March 2023 aid news

Our monthly update of news and analysis on aid and international development, with a focus on Australian aid.

Australian aid

Australia has provided $4.35 million to date to assist with Vanuatu’s ongoing response to the damage caused by tropical cyclones Judy and Kevin. The government has also deployed HMAS Canberra to ship relief supplies, and aerial surveillance to assist with damage assessments. The twin cyclones, as well as an earthquake, affected almost half the country’s population and have raised the prospect of food shortages. Fiji is also providing personnel and assistance to support the relief effort.

Faith and NGO leaders have launched a renewed push to get the government to do more to respond to the dire food insecurity situation and famine risks facing tens of millions of people in the Horn of Africa, Yemen, Afghanistan and Syria. New polling conducted as part of the campaign suggests that a growing majority of Australian voters (60%) support aid to developing countries, up from 52% in 2019 and 57% in 2021.

To mark International Women’s Day, Australia’s new Ambassador for Gender Equality, Stephanie Copus Campbell, addressed a UN Security Council open debate on Women, Peace, and Security.

Experts and advocates marked World Tuberculosis Day with events around Australia and at Parliament House aimed at drawing attention to the 1.6 million deaths caused by TB each year and to show solidarity to the millions of people affected.

DFAT will establish a new $3.5 million Inclusion and Equality Fund, “Australia’s first dedicated fund to support LGBTQIA+ civil society organisations and human rights defenders, international partnerships and networks – helping address social stigma and legal discrimination”.

DFAT has released its Annual Development Evaluation Plan for 2023. Evaluations to be completed/published in 2023 include 19 for the Pacific, 15 for Southeast Asia, three for South and West Asia, two for Africa and the Middle East and eight for global and sectoral programs.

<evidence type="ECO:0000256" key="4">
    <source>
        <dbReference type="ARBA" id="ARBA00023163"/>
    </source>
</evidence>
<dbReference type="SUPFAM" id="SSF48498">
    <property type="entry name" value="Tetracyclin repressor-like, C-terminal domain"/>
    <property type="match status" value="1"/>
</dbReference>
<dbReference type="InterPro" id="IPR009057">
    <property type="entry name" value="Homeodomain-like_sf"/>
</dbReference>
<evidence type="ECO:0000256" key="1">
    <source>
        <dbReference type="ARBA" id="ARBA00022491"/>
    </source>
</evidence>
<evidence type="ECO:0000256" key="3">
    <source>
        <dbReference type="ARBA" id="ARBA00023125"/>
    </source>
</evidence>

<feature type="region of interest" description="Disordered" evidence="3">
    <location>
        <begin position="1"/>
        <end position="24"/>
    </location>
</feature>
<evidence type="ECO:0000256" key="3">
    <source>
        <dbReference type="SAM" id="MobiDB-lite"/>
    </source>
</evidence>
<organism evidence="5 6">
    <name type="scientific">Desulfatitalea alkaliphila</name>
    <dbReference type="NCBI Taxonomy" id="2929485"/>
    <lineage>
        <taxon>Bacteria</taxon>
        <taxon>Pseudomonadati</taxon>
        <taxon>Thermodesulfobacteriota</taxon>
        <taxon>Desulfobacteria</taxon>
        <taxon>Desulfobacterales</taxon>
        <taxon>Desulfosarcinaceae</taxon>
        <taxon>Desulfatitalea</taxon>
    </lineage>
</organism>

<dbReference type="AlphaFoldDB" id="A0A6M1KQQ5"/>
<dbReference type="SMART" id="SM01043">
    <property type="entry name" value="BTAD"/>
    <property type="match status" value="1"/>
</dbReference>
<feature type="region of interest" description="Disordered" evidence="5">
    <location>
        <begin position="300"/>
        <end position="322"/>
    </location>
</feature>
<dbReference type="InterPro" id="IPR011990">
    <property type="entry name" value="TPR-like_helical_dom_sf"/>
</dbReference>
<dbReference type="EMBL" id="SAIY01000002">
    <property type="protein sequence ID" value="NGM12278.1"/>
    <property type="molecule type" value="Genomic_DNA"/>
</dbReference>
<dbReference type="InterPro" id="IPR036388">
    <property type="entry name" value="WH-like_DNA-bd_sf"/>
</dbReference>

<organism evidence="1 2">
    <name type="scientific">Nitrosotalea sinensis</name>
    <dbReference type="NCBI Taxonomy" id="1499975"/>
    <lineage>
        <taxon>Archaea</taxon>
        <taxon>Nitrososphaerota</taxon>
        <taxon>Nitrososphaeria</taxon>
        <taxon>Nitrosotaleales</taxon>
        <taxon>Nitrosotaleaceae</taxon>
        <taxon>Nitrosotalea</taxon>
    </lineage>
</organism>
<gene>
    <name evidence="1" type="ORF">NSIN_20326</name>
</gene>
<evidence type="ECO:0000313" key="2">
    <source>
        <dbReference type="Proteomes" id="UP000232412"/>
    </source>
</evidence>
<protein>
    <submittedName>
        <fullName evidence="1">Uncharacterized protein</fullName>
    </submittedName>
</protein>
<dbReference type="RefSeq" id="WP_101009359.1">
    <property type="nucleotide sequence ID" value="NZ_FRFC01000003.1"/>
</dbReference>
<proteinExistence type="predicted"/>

Regional/global aid

A delegation from the China International Development Cooperation Agency visited Solomon Islands and signed a new MOU with the government to advance cooperation under Beijing’s Global Development Initiative.

China and Myanmar have reportedly resumed preparatory work on a controversial rail project linking China’s southwest with Myanmar’s Rakhine coast. The project would run through several active conflict zones in Myanmar.

China has provided financing assurances that have facilitated a US$3 billion IMF bailout package for Sri Lanka. The deal may provide a debt restructuring template for other countries in Asia and Africa where China is a major creditor.

Japan has pledged US$75 billion in public and private development finance to the region to 2030 as part of its new Indo-Pacific strategy.

The US has launched its new 10-year strategy to prevent conflict and promote stability in Papua New Guinea. The strategy aims to “enhance and integrate U.S. diplomacy, development, and security sector engagement in PNG”.

The head of the US Congress’ Pacific Islands Caucus, Democrat Ed Case, has expressed optimism that the US will be able to deliver on the Biden administration’s increased aid pledges to the Pacific and on climate change. These pledges are subject to congressional approval, however, and some House Republicans are reportedly seeking a 45% cut to the foreign aid budget.

The EU’s development finance institution, the European Investment Bank (EIB), has opened a new representative office in Fiji. The EIB’s pipeline of activities in the Pacific includes renewable energy (a hydropower plant project in Fiji), water and sanitation (a project in Timor-Leste) and connectivity (rehabilitation and greening of port infrastructure in PNG and a multipurpose port in Kiribati).